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Pauly & Egg Fish Airship Dolphin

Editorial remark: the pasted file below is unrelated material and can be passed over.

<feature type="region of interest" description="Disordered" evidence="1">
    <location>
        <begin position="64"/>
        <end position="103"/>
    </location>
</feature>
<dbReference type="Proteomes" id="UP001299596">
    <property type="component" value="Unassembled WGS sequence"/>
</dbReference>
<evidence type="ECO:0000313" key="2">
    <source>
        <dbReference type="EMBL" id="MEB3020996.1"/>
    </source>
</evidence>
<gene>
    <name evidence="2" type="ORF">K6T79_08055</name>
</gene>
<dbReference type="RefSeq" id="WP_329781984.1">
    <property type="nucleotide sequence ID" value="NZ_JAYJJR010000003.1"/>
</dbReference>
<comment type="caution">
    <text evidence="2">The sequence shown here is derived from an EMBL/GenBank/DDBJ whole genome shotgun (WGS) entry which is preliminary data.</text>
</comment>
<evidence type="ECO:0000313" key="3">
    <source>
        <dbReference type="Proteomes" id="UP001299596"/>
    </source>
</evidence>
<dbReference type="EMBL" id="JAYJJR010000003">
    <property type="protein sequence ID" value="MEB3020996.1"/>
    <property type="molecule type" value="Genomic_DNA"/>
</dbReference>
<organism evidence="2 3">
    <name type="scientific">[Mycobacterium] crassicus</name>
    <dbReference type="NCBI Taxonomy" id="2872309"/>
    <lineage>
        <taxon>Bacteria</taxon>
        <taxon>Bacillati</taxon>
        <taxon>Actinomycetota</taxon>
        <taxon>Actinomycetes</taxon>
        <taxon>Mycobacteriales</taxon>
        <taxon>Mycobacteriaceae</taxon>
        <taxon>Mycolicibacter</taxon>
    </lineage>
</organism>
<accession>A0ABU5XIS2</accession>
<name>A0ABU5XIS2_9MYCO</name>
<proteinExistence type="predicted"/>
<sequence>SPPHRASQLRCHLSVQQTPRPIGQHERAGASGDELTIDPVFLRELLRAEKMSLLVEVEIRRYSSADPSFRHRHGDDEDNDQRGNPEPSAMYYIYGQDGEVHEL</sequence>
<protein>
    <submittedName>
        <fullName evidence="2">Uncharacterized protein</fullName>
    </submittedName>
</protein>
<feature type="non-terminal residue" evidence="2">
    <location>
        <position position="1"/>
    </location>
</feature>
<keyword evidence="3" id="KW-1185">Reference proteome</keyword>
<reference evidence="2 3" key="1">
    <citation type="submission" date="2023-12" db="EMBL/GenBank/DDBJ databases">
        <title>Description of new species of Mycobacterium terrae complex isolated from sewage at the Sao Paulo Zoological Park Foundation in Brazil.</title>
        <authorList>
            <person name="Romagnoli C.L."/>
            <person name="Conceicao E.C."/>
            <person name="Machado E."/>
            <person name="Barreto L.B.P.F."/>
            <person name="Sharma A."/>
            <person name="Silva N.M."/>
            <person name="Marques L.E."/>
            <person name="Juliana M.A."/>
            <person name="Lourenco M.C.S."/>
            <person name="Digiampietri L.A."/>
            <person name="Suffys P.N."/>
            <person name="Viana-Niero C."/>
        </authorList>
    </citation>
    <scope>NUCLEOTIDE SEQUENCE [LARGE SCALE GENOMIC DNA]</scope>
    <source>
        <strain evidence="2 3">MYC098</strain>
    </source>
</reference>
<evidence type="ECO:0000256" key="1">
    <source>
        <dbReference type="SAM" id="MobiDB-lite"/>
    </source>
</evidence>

The creation of two Swiss-borne gunsmiths; eccentric engineer and inventor of the cartridge breech-loader (patented 1812), Jean Pauly, and Durs Egg, gun-maker to King George III – its construction was begun during June 1816 in Knightsbridge, London, and continued into the following year. The rigid craft, Pauly’s second dirigible flying fish – his first being a smaller one that he first flew in 1804 near Paris with little success – had an envelope 90 feet long and was notable for its intended use of trimmable ballast. The device, to have been either a sand-filled box or a water-filled barrel (accounts differ), was to be slung on ropes laid out between the airship’s tail and the rear of the gondola, and by using these ropes the ballast could then be hauled back and forth, thus moving the centre of gravity of the aerostat. For this, and its other innovations in aeronautic navigability, a patent, No.3909 dated April 15, 1815, was granted by the Great Britain Patent Office to Jean Samuel Pauly and Durs Egg. This patent became entangled in a lawsuit between the two gunsmiths, which was ostensibly about pistols. The lawsuit, Egg v. Pauly, lasted from 1817 until 1820 – the year previous to Pauly’s death. During the lawsuit Pauly claimed that Egg had failed to assist with the production of certain firearms in contravention of an agreement dated March 15, 1815, which dealt with the building of the airship. In the end, the venture, aptly named “Egg’s Folly” by those following its lack of progress, failed miserably, proving to be both too complex and too costly, resulting in the financial ruin of its inventors. A decade later, Durs Egg, having gone blind and insane, died in 1831. In January 1844, P. T. Barnum and General Tom Thumb (1838-1883) sailed for England to begin a European tour where at the Surrey Zoological Gardens a captive balloon ascent exhibition was made by the famous dwarf using the Dolphin’s still-existing goldbeater’s skin air bladder, or ballonet rather, capable of lifting fifty or sixty pounds when filled with gas.

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